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Publication numberUS4396852 A
Publication typeGrant
Application numberUS 06/281,930
Publication dateAug 2, 1983
Filing dateJul 10, 1981
Priority dateJul 10, 1981
Fee statusLapsed
Publication number06281930, 281930, US 4396852 A, US 4396852A, US-A-4396852, US4396852 A, US4396852A
InventorsArlon J. Hunt
Original AssigneeHunt Arlon J
Export CitationBiBTeX, EndNote, RefMan
External Links: USPTO, USPTO Assignment, Espacenet
Windmill
US 4396852 A
Abstract
A windmill (10) has a member (12) which is torsionally displaceable and coupled to a transducer (62) to produce usable energy.
Images(3)
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Claims(22)
I claim:
1. Apparatus for generating energy from a source of fluid in motion comprising:
means disposed in the fluid for torsional movement in response to the movement of the fluid therepast, said means including a flexible member;
means operably coupled to said torsional movement means for converting said torsional movement into usable energy; and
said converting means including:
a first arm;
means for securing said flexible member to said first arm at one point on the flexible member;
a second flexible arm;
means for securing said flexible member to said second flexible arm at another point on the flexible member spaced from the one point, said second flexible arm being displaceable by the torsional movement of the flexible member;
a transducer; and
second means for operably coupling said transducer to said second flexible arm.
2. The apparatus of claim 1 wherein said first arm is flexible.
3. The apparatus of claim 1 wherein said torsional movement means includes means for allowing sideways movement.
4. The apparatus of claim 1 wherein said moving means includes a plurality of flexible members and the converting means is operably coupled to said plurality of flexible members.
5. The apparatus of claim 1 wherein said flexible member includes a flexible slat.
6. The apparatus of claim 1 wherein said flexible member is thin and elongate.
7. The apparatus of claim 1 wherein said transducer includes a hollow cylinder, and said second means for operably coupling includes a first conductor secured to the inner cylindrical surface of the cylinder, which first conductor extends axially from the transducer in one direction and a second conductor secured to the outer cylindrical surface of the cylinder, which second conductor extends axially from the transducer in an opposite direction, and wherein said second flexible arm is urged against one of the conductors to set up shear stress between the transducer and each conductor by the torsional movement of the flexible member.
8. Apparatus for generating energy from a source of fluid in motion comprising:
means disposed in the fluid for torsional movement in response to the movement of the fluid therepast, said means including a flexible member;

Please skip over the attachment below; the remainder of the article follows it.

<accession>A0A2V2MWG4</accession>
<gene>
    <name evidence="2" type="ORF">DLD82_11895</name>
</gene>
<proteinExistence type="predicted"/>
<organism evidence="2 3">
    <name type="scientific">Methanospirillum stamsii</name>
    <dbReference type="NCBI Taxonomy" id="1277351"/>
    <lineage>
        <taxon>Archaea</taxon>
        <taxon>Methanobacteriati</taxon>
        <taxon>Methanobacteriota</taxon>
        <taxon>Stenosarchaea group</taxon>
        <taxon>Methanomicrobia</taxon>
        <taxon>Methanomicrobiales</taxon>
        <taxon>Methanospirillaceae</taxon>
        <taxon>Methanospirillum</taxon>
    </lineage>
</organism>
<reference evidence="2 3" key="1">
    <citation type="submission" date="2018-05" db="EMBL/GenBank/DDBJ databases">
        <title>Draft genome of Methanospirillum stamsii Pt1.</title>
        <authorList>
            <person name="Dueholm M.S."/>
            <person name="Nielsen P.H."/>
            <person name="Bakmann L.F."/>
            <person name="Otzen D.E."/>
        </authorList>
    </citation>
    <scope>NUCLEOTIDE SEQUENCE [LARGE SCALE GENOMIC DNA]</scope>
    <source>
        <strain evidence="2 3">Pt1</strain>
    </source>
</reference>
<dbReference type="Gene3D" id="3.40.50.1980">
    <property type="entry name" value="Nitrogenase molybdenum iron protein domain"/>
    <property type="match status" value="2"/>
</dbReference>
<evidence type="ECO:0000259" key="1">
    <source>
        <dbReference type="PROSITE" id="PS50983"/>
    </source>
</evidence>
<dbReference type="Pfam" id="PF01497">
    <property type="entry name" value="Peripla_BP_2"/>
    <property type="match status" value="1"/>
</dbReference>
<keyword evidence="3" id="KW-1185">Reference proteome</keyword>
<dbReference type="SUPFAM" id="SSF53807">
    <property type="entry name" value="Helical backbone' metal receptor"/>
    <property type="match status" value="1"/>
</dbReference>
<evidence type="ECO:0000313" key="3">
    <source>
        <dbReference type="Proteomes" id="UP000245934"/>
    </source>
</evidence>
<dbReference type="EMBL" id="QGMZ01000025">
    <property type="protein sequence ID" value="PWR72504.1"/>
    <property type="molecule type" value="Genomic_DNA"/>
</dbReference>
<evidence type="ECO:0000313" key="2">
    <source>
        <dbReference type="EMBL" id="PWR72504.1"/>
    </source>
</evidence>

means operably coupled to said torsional movement means for converting said torsional movement into usable energy; and
said converting means includes a flexible arm and means for securing said flexible member to said flexible arm such that said flexible member can pivot about an axis which is disposed substantially parallel to said arm but is restricted from twisting movement at the point where the flexible member is secured to the flexible arm.
9. Apparatus for generating energy from a surce of fluid in motion comprising:
means disposed in the fluid for torsional movement in response to the movement of the fluid therepast, said means including a flexible member;
means operably coupled to said torsional movement means for converting said torsional movement into usable energy; and
said converting means including:
a flexible first arm;
means for securing said flexible member to said flexible first arm so that said flexible first arm is displaced by the movement of said flexible member in response to the movement of the fluid therepast;
a second flexible arm;
a transducer;
second means for operably coupling said transducer to said second flexible arm; and
third means for operably coupling said first and second arms with a mechanical advantage.
10. The apparatus of claim 9 wherein said second flexible arm is biased against said transducer.
11. The apparatus of claim 10 wherein:
said arms are secured at one end to a base;
said third coupling means includes a projection extending from one of said arms which is capable of contacting the other of said arms; and
the distance from said base to the means for securing said flexible member to said first arm is greater than the distance from the base to the projection.
12. The apparatus of claim 11 wherein said transducer is spaced from said base and the distance between said base and said projection is greater than the distance from the base to the transducer.
13. Apparatus for generating energy from a source of fluid in motion comprising:
means disposed in said fluid for moving in response to the movement of the fluid therepast said means including a flexible member; and
means operatively coupled to said moving means for converting said movement into usable energy, said converting means including a piezoelectric transducer; and
said converting means including:
a flexible first arm;
means for securing said flexible member to said first arm so that said flexible first arm is displaced by the movement of said flexible member in response to the movement of the fluid therepast;